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DCS Chair invited to 'inspire' BAME under-grad students at NTU

The concept of entering the jobs market is always a daunting affair for newly emerging graduates, keen to find themselves and an opportunity to excel beyond their wildest dreams. In fact the day-to-day challenges of seeking, securing and maintaining a professional career is a life-long complexity for everyone, but particularly acute for those from the BAME community.

It was during the November 2018, 150th Year anniversary celebrations, held at RICS HQ in Parliament Square, when DCS Chair and Founder, Bola Abisogun OBE FRICS was approached by Keith Agar FRICS, who sits on RICS Governing Council. Keith began to share the industry experiences of some of his previous students that had graduated and left, seeking 'entry-level' employment, as a BAME professional. Naturally the conversation grew and centred around some of the common themes, challenges and experiences, being voiced by some of his current students. Then came the outright question, which went something like “based on your own experience, would you mind coming upto Nottingham to have a chat with some of our BAME students?”. How could we say no? The mission statement at DiverseCity Surveyors refers to 'achieving' individual potential - and a key component of this pursuit is sharing and hearing the journey of other professionals, all of which remains an integral part of our commercial and socio-economic offer.

Fast forward to mid-March 2019. We arrive in Nottingham and prepare to deliver a conversation at Nottingham Trent University ‘NTU’, complimented by a visual aid exhibited via PowerPoint, giving context and perspective on what the UK property and construction industry could provide by way of cultural challenges and career opportunities.

On the whole, the audience, including the teaching staff present, were very receptive to and wholly appreciative of the insight into Bola’s journey post-grad, post-qualification and post-OBE. Rebecca Goodall MRICS, Senior Lecturer at NTU, commented “Thanks for your inspiring and insightful talk today. The students really benefit from seeing good role models, so your time was well spent, they loved you”. Great testimonies were also received from many of the students who engaged in the conversation.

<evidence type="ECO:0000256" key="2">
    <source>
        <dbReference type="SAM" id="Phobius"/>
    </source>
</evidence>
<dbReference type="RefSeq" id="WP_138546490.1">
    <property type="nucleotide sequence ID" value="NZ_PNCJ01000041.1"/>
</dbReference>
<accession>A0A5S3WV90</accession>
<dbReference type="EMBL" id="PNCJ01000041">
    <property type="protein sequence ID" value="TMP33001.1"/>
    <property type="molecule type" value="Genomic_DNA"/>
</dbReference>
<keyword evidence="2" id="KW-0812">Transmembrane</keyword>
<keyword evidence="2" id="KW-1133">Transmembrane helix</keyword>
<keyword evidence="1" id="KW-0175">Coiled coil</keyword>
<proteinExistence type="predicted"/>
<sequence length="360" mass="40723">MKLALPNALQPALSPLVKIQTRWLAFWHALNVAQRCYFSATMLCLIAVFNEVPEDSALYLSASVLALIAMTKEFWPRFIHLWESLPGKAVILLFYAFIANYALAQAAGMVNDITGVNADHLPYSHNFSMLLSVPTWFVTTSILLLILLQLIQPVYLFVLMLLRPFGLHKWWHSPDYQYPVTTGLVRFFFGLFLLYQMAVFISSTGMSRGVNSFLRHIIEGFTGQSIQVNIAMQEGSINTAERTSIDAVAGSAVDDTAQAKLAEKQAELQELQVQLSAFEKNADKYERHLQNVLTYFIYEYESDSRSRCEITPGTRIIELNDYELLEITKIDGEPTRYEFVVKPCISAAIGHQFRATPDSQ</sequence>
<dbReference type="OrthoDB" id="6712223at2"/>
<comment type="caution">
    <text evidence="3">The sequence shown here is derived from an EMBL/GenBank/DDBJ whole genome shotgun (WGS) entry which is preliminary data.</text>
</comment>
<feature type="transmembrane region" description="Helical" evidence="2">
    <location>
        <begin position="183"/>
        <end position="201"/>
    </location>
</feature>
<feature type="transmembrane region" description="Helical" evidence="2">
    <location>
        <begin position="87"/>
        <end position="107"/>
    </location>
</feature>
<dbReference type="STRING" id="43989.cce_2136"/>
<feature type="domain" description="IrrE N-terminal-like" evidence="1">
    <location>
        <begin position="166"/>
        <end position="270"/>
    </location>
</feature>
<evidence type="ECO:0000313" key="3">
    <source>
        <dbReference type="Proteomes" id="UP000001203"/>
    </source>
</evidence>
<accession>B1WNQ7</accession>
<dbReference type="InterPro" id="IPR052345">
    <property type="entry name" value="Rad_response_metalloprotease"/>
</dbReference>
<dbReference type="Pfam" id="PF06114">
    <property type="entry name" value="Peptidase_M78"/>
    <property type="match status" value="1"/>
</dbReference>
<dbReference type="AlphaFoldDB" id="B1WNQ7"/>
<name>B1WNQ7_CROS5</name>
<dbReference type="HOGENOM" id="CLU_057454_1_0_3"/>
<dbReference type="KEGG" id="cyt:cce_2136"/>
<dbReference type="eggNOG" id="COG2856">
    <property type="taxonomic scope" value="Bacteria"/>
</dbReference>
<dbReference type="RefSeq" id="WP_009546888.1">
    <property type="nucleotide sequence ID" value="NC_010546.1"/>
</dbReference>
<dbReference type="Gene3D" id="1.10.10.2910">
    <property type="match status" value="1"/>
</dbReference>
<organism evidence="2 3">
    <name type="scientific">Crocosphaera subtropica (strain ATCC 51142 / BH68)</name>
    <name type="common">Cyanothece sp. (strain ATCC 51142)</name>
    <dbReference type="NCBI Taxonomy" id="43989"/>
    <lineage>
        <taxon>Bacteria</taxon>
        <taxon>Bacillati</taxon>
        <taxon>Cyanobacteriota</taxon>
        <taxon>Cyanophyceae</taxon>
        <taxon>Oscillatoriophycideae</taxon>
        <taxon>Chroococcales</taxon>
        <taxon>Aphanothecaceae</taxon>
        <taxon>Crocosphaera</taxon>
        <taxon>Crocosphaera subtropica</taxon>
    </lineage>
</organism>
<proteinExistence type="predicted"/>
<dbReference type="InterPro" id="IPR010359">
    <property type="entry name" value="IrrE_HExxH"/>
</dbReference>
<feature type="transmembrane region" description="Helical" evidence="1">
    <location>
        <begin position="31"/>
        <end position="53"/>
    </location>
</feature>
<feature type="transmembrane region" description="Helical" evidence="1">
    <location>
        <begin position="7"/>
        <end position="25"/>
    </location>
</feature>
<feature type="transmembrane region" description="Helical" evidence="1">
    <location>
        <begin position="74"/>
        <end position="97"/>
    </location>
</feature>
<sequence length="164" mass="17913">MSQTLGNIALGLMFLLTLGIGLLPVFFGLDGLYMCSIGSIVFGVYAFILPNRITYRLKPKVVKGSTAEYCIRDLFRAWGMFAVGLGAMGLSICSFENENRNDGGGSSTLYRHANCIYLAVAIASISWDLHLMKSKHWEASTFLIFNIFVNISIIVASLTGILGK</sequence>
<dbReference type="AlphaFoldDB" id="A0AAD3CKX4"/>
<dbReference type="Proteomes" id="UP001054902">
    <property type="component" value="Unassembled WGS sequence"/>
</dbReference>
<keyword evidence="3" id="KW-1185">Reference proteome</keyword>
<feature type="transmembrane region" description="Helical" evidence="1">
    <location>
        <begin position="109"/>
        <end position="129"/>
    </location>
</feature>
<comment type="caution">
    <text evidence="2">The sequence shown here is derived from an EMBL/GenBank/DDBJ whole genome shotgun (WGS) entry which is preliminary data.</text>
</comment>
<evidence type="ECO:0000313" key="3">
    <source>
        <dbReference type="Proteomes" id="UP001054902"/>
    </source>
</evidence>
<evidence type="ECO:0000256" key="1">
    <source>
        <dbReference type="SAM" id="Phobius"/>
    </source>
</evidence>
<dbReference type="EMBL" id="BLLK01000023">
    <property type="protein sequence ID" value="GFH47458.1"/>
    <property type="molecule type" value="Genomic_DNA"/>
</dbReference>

The secret to any successful engagement is the relevance of the subject matter to the intended audience. In true market movement fashion, less than three weeks following the NTU discussion, Building Magazine published an article on 5 April 2019, which was almost verbatim. The article itself, see here, not only captured the sentiment of the discussion at NTU, but also demonstrated that when contrasted with another headlined article, produced by Building, back in May 1999 see here, it would confirm, rather regrettably, that very little, if anything, had changed in almost two decades. Some of the statistics quoted in the April 2019 survey were absolutely soul-destroying but the industry does, at last, finally recognise its myriad and multi-faceted failings towards this group of both experienced and emerging #nextgen talent.

Building Magazine reporter Will Ing, confirmed that “Black people and disabled people were also more than twice likely to have been discouraged from entering the industry, with almost one third from each category having been advised against construction.” Conscious bias was cited as being rife amongst industry leaders. Mary Pierre-Harvey, Oxford Brookes University’s first black female estates director went onto say “my experience is that line managers have attended training on diversity and inclusion because it was mandatory but that has not been enough to change their stereotypical views”.

In an environment fraught with uncertainty and indecision, the UK industry owes it to both fee paying clients and the available talent pool, both of whom desire to deliver the best projects in the shortest possible timeframe using the most innovative design processes, procured at the most cost-effective price(s) – to provide genuine, career opportunities for all. The social impact [both intended and unintended consequences] of a continued and well documented lack of appreciation and inclusion, towards the BAME talent pool, simply doesn’t bare thinking about; particularly given that the UK desperately needs ‘everyone to pull together’ in the same direction, of sustainable progress.

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